Book review: The Eagle’s Vengeance by Anthony Riches

The Eagle's Vengeance by Anthony Riches
The Eagle's Vengeance by Anthony Riches
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Britannia is in chaos, fearsome tribal women are torturing and killing Roman soldiers… and intrepid imperial fugitive and centurion Marcus Valerius Aquila is on another mission seemingly impossible.

The lean, mean Roman fighting machine is on the move again in the sixth book of Anthony Riches’ masterful Empire series which serves up heart-thumping, high-octane heroics in the darkest, remotest frontiers of lands ruled by the notorious Emperor Commodus in the second century AD.

Riches’ thrilling, blood-and-guts adventures have won him several legions’ worth of adoring fans and The Eagle’s Vengeance delivers the same winning formula of brutal warfare, bone-crunching battle sequences, cohort camaraderie and the blackest of black humour.

A military historian, Riches is becoming one of the leaders of a popular pack of Roman fiction writers who put the emphasis firmly on the hardy warriors who formed the fighting backbone of the Roman Empire.

Riches’ trusty weapons are gritty realism and heart-pounding action, all played out by brave but ruthless soldiers who brandish their battle-hardened cynicism with below-the-belt banter and scatological one-liners.

After their successful Dacian campaign, the Tungrian auxiliary cohorts have returned to Hadrian’s Wall, less than eager to be back in a ‘misty, swamp-ridden, rain-soaked nest of evil-tempered, blue-painted madmen.’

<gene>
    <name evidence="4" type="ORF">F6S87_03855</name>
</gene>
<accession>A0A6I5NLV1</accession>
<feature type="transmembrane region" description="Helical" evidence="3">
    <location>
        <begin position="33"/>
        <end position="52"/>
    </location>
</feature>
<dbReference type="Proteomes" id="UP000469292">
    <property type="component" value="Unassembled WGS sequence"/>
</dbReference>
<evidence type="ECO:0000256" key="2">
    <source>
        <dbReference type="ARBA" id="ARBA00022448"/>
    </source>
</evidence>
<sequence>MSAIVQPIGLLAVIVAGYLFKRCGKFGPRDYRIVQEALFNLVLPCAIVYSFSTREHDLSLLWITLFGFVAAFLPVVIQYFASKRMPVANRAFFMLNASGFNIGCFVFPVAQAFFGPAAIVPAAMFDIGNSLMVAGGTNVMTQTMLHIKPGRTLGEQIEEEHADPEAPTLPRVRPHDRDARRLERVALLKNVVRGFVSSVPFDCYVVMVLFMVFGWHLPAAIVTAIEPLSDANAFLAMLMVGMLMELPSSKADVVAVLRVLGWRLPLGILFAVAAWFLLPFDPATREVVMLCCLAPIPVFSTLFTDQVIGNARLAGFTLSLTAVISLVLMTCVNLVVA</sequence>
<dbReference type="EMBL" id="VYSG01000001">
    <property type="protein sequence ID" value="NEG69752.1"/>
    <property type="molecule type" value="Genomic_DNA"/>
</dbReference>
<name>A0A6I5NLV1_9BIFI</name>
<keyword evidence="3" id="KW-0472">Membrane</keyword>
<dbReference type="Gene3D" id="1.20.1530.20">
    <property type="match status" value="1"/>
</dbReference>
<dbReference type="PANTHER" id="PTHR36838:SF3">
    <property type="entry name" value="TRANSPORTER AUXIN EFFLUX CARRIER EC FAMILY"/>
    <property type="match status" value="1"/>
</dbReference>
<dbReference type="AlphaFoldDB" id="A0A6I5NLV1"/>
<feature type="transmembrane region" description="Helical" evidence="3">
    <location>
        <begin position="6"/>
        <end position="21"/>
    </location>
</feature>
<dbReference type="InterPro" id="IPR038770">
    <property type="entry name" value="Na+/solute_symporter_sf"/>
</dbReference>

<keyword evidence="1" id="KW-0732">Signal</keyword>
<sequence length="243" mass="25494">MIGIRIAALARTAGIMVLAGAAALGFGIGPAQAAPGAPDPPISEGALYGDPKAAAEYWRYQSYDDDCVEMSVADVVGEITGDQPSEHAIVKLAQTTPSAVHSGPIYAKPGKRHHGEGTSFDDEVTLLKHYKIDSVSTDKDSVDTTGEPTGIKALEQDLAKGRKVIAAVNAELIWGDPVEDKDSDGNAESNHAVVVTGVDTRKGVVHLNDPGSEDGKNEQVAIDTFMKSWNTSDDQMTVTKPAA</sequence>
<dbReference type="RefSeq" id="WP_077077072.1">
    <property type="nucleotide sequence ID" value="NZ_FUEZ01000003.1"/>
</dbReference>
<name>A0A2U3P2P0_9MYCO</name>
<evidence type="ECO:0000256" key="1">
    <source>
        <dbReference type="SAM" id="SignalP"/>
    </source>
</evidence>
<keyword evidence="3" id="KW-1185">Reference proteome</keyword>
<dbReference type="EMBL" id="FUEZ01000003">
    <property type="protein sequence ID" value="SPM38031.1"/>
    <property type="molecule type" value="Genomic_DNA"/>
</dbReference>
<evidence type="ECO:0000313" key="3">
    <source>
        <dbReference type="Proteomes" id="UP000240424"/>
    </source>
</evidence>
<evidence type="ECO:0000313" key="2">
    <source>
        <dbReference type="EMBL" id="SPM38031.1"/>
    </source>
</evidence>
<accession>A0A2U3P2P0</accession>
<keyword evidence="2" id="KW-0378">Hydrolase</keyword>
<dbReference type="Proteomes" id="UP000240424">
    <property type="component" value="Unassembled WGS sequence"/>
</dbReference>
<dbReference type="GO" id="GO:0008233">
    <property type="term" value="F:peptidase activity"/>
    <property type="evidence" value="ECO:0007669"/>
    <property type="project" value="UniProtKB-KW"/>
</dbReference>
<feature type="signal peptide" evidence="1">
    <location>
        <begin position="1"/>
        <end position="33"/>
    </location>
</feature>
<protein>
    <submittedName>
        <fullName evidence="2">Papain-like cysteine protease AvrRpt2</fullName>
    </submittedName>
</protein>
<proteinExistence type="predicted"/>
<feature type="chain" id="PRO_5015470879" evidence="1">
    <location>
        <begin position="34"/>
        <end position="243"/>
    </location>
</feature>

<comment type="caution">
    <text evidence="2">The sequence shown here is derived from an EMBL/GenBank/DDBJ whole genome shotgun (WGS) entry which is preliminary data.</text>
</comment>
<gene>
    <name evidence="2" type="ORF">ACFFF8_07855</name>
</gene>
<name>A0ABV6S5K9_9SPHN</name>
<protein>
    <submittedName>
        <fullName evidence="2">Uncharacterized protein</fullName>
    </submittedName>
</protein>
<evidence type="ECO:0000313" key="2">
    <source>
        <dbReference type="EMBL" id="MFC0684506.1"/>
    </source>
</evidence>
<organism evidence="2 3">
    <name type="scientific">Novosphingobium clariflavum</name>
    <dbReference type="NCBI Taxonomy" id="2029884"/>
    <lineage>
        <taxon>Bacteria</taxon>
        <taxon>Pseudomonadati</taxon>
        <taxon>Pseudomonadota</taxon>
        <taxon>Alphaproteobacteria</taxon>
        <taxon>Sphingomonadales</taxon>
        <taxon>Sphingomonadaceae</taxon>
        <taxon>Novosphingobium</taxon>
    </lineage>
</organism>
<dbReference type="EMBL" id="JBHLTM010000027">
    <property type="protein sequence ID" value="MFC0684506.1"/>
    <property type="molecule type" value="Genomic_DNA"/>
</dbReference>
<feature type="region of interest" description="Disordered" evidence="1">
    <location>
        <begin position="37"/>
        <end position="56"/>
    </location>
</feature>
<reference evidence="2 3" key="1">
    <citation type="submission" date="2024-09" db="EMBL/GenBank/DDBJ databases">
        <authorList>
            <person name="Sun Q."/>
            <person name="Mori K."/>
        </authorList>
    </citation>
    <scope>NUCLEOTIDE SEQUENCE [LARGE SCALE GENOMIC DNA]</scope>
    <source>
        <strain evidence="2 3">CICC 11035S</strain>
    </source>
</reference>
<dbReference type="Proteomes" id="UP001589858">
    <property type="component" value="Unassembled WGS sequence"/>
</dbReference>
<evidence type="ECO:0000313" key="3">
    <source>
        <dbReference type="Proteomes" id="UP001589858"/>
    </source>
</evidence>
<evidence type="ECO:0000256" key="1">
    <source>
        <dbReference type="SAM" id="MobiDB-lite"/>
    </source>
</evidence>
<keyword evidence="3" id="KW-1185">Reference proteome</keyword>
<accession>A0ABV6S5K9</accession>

And things couldn’t be worse. There is some unfinished, perilous business to be sorted and the legions are overstretched, struggling to man the forts of the northern frontier in the face of increasing barbarian resistance.

Amongst the soldiers is Centurion Marcus Corvus, one of the Tungrians’ most inspirational young officers. His nickname is ‘Two Knives’ but his real identity is Marcus Valerius Aquila, on the run from the megalomaniac emperor who executed his high-ranking father and family in Rome, declaring them all traitors.

The Tungrians are the only soldiers who can be sent into the northern wastes, far beyond the long abandoned wall built by Antoninus where the eagle, a lost symbol of imperial power of the Sixth Victorious Legion, is just waiting to be snatched.

But the mission is virtually suicidal. Protected by an impassable swamp and hidden in an all-but-impregnable fort known as the Fang on top of a high mountain, the eagle has to be recovered to prevent the legion being cashiered and broken up.

Marcus and his men must penetrate the heart of an enemy led by vicious tribal leader Calgus, a man they believed had been left for dead on an earlier campaign. With the might of a barbarian tribe at their heels and ghosting through a wilderness patrolled by the Vixens, a sisterhood of vicious tribal women, the last thing Marcus and his men need is a group of traitors embedded in the heart of the legions…

As always, Riches gets as near as is possible to the life of the Roman soldier... his world-weary wit, his merciless mindset, his fighting spirit, his prejudice, his bond of brotherhood and his sense of earthly transience.

Meticulous research, military know-how and the ability to embroider real history with colourful threads of exciting and credible fiction make the Empire series sing out loud about an age of adventure, political intrigue and the deadliest danger.

And as our hero heads for the vipers’ nest that is Rome, we are left with the tantalising prospect of unearthing the mystery behind the slaughter of Marcus’s family and witnessing some long overdue revenge.

Stiffen the sinews and summon up the blood, the next chapter of this explosive saga will not be for the faint-hearted…

(Hodder, paperback, £7.99)